MountainsEssays, Featured — By wblakemartin on June 20, 2012 at 10:30 am
(A combined & revised collection of journal entries written while wandering through the Alps.)
The mountains here in Austria, they shoot up in droves. Rising above the flatlands like magnificent, earthen statues, they protrude up into the skies, ushering their peaks into the bellies of the clouds. In between the statues, there is a narrow valley that winds through the mountains, blazing a small, humble, trail in the wake of wonder.
I am traveling on this path, between the mountains. I am wandering, sifting through a steady, lush valley of green that dances and shimmers and sways in the lights and shadows of the arches above. This place, this low meadow is a living panorama steeped in wondrous contrast. To the front and rear, there is steady, flat land that seems to spread out and on forever; everything is a startling shade of green. Upon this sea-level stage, the mountains thrust up and away, with jagged rocks pointing further and further up, and small rivers trickling back down, just dancing on the slopes and passing beneath the trees. And the wind is rushing through it all, sailing down the mountain and burrowing past me to who knows where. The breeze drifts by, and nature catches its breath.
Castles dot the horizon. This land smells old, but not decrepit. The fragrance is one scented with time, flavored with history, and carried by the northern air. These stone-laden structures invoke feelings of grandeur, but fade and pale once compared to the architecture of the mountains. They were originally designed to protect and defend when war ravaged this medieval land. But their once-important purpose and design makes them appear quite silly now- what do they protect against? Flowers and trees don’t lay siege, they just bloom and die, over and over again. Still, the castles sit, planted on a ledge or cusp of rock, hanging like humanity’s dirty laundry, hoping for renewal. Longing for cleansing.
Turning my gaze to the side, I see a small cottage seated in the middle of a meadow that is otherwise untouched by man. It seems much more childish than the castles, content to just be plopped down in the grass, unfamiliar with self importance and stone walls and war. The innocence of the hut blends wonderfully with the rest of the valley. Flowers line the outside of the walls, and wildflowers brush the landscape with specks of color, as if the land was finger-painted by a 5 year old ,with blues, yellows, greens, and reds splattered everywhere.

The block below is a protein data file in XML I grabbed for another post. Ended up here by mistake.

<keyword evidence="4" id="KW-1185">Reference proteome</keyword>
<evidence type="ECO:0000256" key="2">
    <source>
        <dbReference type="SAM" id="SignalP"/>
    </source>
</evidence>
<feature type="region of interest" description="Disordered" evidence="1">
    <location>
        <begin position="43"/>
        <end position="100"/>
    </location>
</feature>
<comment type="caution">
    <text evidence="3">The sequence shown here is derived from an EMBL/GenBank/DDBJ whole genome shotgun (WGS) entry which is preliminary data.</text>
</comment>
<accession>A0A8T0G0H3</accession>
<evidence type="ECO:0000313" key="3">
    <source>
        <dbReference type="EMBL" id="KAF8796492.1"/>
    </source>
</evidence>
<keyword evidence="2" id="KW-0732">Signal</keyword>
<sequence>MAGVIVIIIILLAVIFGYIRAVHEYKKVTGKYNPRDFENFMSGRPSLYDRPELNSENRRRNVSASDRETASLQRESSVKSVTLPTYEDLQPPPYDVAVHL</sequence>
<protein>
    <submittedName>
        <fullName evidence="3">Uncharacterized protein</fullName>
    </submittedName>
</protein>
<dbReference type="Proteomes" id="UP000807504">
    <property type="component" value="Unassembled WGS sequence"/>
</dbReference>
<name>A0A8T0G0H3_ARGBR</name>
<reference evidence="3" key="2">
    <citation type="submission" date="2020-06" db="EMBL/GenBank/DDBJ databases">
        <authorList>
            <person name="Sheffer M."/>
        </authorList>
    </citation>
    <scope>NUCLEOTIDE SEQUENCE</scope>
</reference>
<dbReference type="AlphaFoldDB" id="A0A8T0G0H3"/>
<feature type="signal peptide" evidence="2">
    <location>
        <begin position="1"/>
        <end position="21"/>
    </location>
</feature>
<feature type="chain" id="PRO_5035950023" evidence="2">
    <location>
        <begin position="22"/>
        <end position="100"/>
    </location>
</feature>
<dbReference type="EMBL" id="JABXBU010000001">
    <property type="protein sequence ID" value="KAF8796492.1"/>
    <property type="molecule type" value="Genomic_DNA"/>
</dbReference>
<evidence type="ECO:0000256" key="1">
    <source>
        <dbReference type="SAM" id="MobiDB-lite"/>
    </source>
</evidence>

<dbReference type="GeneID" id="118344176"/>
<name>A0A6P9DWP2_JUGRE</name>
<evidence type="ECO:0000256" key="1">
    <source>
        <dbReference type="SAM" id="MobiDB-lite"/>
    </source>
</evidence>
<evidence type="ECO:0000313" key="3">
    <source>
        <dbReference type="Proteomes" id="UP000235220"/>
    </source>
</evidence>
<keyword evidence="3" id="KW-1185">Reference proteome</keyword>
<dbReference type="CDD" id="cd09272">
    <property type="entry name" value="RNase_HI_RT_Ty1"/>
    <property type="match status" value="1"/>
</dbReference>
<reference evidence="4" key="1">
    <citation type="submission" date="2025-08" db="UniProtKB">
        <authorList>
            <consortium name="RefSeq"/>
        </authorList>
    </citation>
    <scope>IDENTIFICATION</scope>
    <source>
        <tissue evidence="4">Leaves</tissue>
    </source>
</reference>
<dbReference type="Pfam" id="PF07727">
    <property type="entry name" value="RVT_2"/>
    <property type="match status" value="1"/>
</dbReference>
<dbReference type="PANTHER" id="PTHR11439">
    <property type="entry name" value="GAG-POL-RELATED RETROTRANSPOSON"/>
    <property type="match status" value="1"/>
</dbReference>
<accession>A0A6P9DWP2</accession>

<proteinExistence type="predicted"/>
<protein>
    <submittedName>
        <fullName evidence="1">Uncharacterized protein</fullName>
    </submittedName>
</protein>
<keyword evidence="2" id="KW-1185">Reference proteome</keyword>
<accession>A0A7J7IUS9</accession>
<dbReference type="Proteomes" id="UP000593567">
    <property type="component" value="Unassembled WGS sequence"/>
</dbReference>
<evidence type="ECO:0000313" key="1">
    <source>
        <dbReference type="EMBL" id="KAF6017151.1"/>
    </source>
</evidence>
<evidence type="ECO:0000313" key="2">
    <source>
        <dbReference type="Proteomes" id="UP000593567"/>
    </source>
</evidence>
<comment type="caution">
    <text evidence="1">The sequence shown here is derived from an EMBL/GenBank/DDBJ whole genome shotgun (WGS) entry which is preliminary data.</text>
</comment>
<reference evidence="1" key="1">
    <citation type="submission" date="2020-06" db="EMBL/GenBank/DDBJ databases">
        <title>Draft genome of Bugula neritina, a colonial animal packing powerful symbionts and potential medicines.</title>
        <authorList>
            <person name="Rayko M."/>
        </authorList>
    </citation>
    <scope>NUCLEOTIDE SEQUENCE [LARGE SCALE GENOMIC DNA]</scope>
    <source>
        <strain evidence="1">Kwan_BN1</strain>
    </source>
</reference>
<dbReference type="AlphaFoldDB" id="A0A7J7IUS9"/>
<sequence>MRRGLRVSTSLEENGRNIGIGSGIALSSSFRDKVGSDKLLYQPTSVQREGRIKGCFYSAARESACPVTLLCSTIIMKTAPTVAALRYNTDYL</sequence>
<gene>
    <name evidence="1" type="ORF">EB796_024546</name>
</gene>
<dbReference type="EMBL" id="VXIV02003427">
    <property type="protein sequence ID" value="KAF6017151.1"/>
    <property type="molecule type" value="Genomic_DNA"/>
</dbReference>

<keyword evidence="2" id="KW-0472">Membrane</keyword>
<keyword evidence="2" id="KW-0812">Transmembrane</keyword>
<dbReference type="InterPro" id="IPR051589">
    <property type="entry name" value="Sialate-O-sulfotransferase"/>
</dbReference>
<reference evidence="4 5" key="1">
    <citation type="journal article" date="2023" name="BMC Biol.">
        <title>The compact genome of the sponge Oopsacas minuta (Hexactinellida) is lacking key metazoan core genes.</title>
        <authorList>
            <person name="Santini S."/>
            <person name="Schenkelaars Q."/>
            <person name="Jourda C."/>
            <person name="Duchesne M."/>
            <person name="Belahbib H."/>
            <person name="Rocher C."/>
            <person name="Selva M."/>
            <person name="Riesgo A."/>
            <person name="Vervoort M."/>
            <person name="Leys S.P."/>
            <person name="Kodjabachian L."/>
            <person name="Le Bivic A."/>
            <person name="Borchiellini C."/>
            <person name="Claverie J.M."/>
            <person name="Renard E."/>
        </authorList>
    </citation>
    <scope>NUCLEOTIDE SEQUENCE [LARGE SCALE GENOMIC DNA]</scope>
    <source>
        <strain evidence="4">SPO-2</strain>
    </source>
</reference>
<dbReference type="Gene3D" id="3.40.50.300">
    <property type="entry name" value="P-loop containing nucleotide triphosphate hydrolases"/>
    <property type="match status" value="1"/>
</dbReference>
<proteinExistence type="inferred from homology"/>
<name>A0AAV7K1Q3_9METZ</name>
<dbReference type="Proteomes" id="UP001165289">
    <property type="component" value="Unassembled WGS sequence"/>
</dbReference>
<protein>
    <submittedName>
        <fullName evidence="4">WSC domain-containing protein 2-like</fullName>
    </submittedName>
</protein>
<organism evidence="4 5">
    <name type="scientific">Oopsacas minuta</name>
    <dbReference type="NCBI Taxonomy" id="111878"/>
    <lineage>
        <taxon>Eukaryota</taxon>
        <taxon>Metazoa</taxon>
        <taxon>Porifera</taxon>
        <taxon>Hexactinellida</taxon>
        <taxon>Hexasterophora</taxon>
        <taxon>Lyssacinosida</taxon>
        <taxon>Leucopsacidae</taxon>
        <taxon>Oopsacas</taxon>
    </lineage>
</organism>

My eyes once again take me to the mountains. What secrets do they hold? What have they seen? I, being young and small, can’t help but gasp at their magnificent permanence. As the tectonic plates underneath continually collide, they spend their lives reaching higher and higher into the heavens, yearning to graze the edge of the cosmos. Snow blankets these upper regions, coating the fringes of the mountain in a permanent white so that the peaks serve as beacons, stretching into God’s domain. But they never quite grab hold, so they gently shrink and wear with age.
Still, these mountains are home to life, to forests of growing trees, to flocks of living deer and goats. They house rivers and streams, provide small ledges for eagle nests, crevices for predator dens. The mountains do not worry for food, do not long for rest. They simply exist.
When winter comes, the trees shed their leaves as the mountain is left naked and bare, shivering in the cold. In this state, the empty, gray face of the mountains moan for the warmth to return. And so the sun comes, which carries life in its golden beams, and extends its rays onto the pale skin of the mountain, shining away the gray exterior until it is a healthy bronze-brown, ready for life. Upon this fertile ground, trees regain their natural wardrobe and fill the mountains with a resounding coat of constant, glorious green. Spring and summer pass in this manner, and everything grows and grows and grows. Soon enough, Autumn arrives and scatters hues of reds and yellows and oranges onto the trees until the mountains are blushing with color, astonished by their own beauty. Who can tell how long the mountains have experienced this cycle of seasons? Time does not apply to these ageless, titanic structures.